CS/HB 7011 — Student Literacy
by Education and Employment Committee; Early Learning and Elementary Education Subcommittee; and Rep. Aloupis and others
This summary is provided for information only and does not represent the opinion of any Senator, Senate Officer, or Senate Office.
Prepared by: Education Committee (ED)
The bill (Chapter 2021-9, L.O.F.) includes requirements to identify student deficiencies in literacy and intervene as early as prekindergarten, support students in transitioning to kindergarten, and monitor student progress.
The bill establishes a coordinated screening and progress monitoring system, beginning in the 2022-2023 school year, for students enrolled in the Voluntary Prekindergarten Education (VPK) Program and students enrolled in public schools in kindergarten through grade 8. The bill requires the results to be used to rate the performance of VPK providers instead of the statewide kindergarten screener, which is administered at the beginning of the kindergarten school year. The results are required to inform instruction and identify symptoms of dyslexia and must be provided to teachers and parents.
The bill also requires:
- Participants who enter specified teacher preparation programs and institutes in the 2022-2023 school year, for coverage areas that include reading instruction or intervention for any students in kindergarten through grade 6, to complete all of the competencies for a reading endorsement, including the practicum, prior to graduation or completion of the program. The bill also requires personnel who supervise such students to hold a certificate or endorsement in reading.
- The Department of Education (DOE) to review the competencies for the reading endorsement and provide a new pathway for teachers to achieve the reading endorsement.
- VPK instructors to initially take three emergent literacy training courses and thereafter take an emergent literacy training course every five years.
- The Just Read, Florida! Office (JRFO) to:
- Identify instructional materials that implement evidence-based reading practices. The bill streamlines the process by which school districts may adopt identified and approved instructional materials.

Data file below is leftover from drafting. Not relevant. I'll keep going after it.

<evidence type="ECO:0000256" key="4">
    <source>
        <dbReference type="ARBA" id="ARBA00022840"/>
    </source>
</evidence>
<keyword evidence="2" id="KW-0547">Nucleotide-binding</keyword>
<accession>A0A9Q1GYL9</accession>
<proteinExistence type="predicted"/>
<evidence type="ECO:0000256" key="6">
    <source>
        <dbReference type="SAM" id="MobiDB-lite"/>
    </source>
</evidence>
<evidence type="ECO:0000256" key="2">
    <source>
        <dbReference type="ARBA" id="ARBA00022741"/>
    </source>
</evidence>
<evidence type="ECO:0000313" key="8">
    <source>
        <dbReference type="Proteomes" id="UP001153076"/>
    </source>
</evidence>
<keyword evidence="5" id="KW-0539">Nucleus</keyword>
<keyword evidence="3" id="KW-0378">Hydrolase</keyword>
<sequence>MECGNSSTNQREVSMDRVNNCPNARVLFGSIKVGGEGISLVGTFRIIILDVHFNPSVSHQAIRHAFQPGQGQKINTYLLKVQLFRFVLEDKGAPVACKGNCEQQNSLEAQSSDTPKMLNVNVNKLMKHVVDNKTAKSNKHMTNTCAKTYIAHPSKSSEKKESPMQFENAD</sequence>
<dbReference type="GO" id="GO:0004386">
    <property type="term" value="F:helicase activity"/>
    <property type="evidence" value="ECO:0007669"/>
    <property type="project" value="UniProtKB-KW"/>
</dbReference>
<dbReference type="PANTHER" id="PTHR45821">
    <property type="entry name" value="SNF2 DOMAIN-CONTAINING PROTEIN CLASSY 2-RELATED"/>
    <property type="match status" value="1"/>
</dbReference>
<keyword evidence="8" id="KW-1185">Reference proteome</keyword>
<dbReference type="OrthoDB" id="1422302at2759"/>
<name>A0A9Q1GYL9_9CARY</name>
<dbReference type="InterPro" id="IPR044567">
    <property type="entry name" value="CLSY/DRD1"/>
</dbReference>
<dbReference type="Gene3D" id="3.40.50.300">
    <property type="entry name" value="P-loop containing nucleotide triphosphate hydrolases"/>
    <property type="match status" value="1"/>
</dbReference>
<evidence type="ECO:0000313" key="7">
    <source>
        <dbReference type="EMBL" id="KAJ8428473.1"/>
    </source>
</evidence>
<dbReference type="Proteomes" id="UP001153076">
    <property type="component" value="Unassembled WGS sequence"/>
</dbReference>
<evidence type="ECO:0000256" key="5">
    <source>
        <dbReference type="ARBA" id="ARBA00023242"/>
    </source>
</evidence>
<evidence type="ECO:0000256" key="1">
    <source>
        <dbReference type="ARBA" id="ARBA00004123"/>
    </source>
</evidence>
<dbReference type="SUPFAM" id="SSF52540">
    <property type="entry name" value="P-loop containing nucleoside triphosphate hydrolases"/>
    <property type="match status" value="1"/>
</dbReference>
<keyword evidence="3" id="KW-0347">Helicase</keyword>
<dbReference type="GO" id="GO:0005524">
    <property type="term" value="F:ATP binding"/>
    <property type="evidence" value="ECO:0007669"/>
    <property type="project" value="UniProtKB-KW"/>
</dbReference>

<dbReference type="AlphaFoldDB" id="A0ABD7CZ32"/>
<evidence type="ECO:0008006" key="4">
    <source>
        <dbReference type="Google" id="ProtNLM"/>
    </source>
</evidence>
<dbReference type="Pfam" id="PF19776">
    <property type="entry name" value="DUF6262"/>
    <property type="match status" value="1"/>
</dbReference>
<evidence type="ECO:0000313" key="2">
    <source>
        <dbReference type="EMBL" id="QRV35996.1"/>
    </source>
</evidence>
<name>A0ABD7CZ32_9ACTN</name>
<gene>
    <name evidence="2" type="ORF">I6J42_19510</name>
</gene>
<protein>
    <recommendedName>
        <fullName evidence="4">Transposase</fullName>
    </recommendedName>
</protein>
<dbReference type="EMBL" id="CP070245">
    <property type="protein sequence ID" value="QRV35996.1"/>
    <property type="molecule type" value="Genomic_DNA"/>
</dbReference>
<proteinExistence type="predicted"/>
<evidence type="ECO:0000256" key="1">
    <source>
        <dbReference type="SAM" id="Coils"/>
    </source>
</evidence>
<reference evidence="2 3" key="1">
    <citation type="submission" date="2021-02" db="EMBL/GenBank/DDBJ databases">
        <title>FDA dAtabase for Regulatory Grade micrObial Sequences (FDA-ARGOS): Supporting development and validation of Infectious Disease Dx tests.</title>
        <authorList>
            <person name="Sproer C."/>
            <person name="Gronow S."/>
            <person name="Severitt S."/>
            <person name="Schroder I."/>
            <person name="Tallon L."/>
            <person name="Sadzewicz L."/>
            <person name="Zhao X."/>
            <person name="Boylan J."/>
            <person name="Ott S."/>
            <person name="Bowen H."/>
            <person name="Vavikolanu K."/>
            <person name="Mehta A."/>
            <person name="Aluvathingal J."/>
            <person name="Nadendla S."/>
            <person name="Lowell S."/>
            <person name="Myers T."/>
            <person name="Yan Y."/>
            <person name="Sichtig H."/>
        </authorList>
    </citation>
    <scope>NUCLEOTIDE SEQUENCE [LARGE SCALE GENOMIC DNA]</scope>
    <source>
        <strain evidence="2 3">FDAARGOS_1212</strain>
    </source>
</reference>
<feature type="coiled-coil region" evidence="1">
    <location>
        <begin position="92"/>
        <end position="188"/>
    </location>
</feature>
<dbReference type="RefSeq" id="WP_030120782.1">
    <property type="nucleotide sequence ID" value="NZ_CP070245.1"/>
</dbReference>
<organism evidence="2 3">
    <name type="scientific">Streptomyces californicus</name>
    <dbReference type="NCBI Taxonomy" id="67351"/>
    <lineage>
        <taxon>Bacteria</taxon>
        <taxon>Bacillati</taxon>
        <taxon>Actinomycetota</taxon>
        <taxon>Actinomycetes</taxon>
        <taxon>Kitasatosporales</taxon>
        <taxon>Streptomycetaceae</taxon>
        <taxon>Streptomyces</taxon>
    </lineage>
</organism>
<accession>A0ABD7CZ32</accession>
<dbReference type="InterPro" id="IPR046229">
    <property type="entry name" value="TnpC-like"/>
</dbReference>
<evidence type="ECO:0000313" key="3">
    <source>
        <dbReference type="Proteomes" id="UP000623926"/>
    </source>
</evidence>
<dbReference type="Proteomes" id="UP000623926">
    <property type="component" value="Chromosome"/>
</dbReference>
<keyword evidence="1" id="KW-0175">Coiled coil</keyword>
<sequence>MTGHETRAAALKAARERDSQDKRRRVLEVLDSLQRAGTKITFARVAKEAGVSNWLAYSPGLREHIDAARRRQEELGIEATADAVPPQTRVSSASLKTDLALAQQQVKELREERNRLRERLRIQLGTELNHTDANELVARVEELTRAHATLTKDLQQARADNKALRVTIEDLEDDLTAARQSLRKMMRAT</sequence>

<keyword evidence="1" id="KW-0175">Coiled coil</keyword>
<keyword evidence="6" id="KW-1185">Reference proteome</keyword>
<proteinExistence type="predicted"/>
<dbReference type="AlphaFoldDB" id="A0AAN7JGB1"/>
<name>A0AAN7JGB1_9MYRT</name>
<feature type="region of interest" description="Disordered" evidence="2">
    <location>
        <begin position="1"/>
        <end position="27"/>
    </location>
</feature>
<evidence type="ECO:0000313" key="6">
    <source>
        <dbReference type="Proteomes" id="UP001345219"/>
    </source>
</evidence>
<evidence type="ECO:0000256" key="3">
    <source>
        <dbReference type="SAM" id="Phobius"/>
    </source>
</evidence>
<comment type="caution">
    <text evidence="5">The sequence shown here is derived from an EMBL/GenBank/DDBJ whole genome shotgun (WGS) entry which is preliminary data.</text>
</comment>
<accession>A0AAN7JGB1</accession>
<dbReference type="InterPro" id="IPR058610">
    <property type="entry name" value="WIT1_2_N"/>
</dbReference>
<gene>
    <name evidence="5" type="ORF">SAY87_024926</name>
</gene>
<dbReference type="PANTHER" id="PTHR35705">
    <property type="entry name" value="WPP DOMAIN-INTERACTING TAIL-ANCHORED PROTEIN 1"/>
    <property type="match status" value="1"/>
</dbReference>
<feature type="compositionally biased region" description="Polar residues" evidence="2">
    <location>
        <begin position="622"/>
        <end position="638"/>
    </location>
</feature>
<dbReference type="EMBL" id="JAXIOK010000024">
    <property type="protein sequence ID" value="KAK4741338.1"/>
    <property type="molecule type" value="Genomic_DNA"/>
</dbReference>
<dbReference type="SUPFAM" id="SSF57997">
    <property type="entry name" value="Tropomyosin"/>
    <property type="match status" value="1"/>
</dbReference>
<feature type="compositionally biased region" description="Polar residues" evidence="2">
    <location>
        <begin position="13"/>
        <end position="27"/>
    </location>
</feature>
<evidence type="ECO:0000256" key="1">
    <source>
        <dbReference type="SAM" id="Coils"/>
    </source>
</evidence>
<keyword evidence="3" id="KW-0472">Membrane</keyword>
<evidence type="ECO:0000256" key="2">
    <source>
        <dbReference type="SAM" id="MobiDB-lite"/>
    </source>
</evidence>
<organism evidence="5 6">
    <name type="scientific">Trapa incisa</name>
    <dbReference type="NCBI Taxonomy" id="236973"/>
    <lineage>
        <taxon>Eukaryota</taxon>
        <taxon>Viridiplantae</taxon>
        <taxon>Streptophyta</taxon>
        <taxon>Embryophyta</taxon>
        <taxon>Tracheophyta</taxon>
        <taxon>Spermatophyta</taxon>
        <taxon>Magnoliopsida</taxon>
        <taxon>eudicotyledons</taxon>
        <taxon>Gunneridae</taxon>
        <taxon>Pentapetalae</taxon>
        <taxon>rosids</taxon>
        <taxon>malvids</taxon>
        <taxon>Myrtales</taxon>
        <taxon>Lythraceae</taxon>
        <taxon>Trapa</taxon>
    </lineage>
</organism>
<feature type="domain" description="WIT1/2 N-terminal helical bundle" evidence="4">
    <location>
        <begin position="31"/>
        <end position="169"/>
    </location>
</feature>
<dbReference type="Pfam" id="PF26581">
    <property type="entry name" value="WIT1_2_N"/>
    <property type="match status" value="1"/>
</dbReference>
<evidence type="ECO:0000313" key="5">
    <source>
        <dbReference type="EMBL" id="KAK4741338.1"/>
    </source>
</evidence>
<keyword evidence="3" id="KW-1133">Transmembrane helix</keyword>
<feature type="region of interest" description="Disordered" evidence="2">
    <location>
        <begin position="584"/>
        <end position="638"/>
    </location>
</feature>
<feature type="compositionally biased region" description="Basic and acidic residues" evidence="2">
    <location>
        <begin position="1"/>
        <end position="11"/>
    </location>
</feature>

- Provide training to reading coaches and school administrators on evidence-based reading strategies.
- Work with the Office of Early Learning in the development of emergent literacy training courses, which must be consistent with evidence-based reading instructional and intervention programs.
- Early learning coalitions to adopt best-practices plans for transitioning prekindergarten students into kindergarten.
- The Reading Achievement Initiative for Scholastic Excellence (RAISE) Program established in the bill to provide literacy supports statewide through at least 20 regional literacy support teams.
- The DOE to compile resources for each school district to incorporate into read-at-home plans to provide to parents of students with a reading deficiency.
- A tutoring program established in the bill to afford high school juniors and seniors the opportunity to satisfy community service requirements and earn a designation as a New Worlds Scholar by providing 75 verified tutoring hours to students with a substantial deficiency in reading in kindergarten through grade 3.
- A renamed “evidence-based reading instruction allocation” that provides funds for comprehensive reading instruction to also include VPK completers who are at risk of being identified as having a substantial deficiency in early literacy skills.
These provisions were approved by the Governor and take effect July 1, 2021.
Vote: Senate 40-0; House 117-0